I advanced the idea that art, of whatever form, that deals with the here and now or holds up a mirror to our own times rather than focusing on the utopian lends itself to being described as conservative, whereas that which deals more with change, or its desirability, might be better viewed as, in the broad sense, left. I feel that using that as a starting point one can claim Shakespeare as one of us, and having performed that particular land grab, naming and claiming other figures becomes almost a question of detail. Newmania claims Austen as one of ours on the basis of form and content, although as I have conceded previously, I am not au fait with Austen.

In terms of form, Aristotle’s poetics is a helpful tool for examining drama – unity of time, space and plot in the context of drama. In terms of painting, I suppose one could focus on conventional figurative art rather than the conceptual and therefore claim most of western art prior to the impressionists. I recommend a small detour to read about The Stuckists in their own words and over at Wikipedia. For those pressed for time, here is a precis of their aims and methods: “The group are defined by their Stuckists manifesto, written by Childish and Thomson in 1999, that places great importance on the value of painting as a medium, as well as the use of it for communication and the expression of emotion and experience - as opposed to what they see as the superficial novelty, nihilism and irony of conceptual art and postmodernism. The most contentious statement in their manifesto is: "Artists who don't paint aren't artists". In a second manifesto, the Stuckists declared that they aimed to replace postmodernism with Remodernism, a period of renewed spiritual (as opposed to religious) values in art, culture and society”.

If art is conservative by nature of it being commercial, then it is game, set, match and championship to our lot.

I am hoping for substantial input from readers here, as this is very much the germ of an idea, and if I am hopelessly out of my depth, doubtless I will discover that all too soon.

Quango discovers the Philosopher's Stone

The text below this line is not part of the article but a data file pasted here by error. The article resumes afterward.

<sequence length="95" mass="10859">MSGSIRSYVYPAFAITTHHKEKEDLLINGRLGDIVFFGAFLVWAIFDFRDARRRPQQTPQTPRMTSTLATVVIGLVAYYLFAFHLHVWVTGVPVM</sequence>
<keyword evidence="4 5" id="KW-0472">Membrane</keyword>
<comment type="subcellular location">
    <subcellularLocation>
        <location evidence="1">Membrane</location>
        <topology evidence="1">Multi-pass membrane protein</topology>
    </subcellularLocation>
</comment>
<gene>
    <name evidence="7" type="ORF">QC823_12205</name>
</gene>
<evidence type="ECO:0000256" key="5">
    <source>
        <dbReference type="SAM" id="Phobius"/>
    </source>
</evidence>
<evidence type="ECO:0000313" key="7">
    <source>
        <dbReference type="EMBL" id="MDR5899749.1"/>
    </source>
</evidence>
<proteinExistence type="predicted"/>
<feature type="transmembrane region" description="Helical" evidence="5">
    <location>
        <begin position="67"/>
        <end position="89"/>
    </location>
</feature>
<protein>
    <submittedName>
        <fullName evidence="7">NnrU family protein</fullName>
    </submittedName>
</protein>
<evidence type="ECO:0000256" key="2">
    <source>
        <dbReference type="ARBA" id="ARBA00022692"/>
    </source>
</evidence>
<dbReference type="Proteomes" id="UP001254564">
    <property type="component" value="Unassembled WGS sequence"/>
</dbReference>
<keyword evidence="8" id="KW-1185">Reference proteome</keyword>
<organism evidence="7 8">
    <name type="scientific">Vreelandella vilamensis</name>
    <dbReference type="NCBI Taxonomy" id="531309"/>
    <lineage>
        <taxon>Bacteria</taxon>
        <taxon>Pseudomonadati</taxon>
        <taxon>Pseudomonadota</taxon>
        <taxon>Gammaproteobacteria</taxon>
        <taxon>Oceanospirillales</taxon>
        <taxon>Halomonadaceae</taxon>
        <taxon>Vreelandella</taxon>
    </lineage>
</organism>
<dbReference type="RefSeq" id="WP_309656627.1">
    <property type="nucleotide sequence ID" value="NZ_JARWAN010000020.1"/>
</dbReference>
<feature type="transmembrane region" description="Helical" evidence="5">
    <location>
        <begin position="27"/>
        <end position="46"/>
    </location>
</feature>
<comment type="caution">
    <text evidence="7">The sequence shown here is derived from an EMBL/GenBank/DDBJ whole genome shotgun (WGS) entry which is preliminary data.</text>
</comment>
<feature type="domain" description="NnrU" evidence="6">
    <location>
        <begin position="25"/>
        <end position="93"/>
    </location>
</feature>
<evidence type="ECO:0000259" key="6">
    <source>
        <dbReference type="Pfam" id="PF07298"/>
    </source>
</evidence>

Or so it would seem, judging from this press release, as how else can it hope to create a school with a shade under £94,000?

Apparently, "The Food For Life partnership...will use their £16.9 million grant to bring healthy eating, cooking, farming and food growing to thousands of school children and their families...[and] will set up 180 Food For Life flagship schools in diverse communities across England - 20 in each of the nine English regions".

Somehow I doubt it. With £93,888.89, this group might manage to buy a garden shed, install a couple of ovens and employ a chef.

The nationalisation of food is beginning to irk me more and more, and sometimes I wonder whether the UK is ripe for a branch of the National Association to Advance Fat Acceptance

A new frontier for 'sin' taxes.

Those of us with the usual vices are all too used to governments hiking taxes on petrol, booze and tobacco, but Mexico has come up with a new one - a 5% tax on fizzy drinks, in addition to the sales tax of 15% already levied on it. The LA Times notes that Mexicans guzzle "an eye-popping 152 liters of soda a year". Crikey, if that is 'full fat' etc, the man on the Guadalajara omnibus and his sister on the Oaxaca omnibus must be bouncing off the ceiling.

Meanwhile, at some point today there will be a fairly heft post on the theory and practice of conservative art, following discussions with Newmania on the issue last night.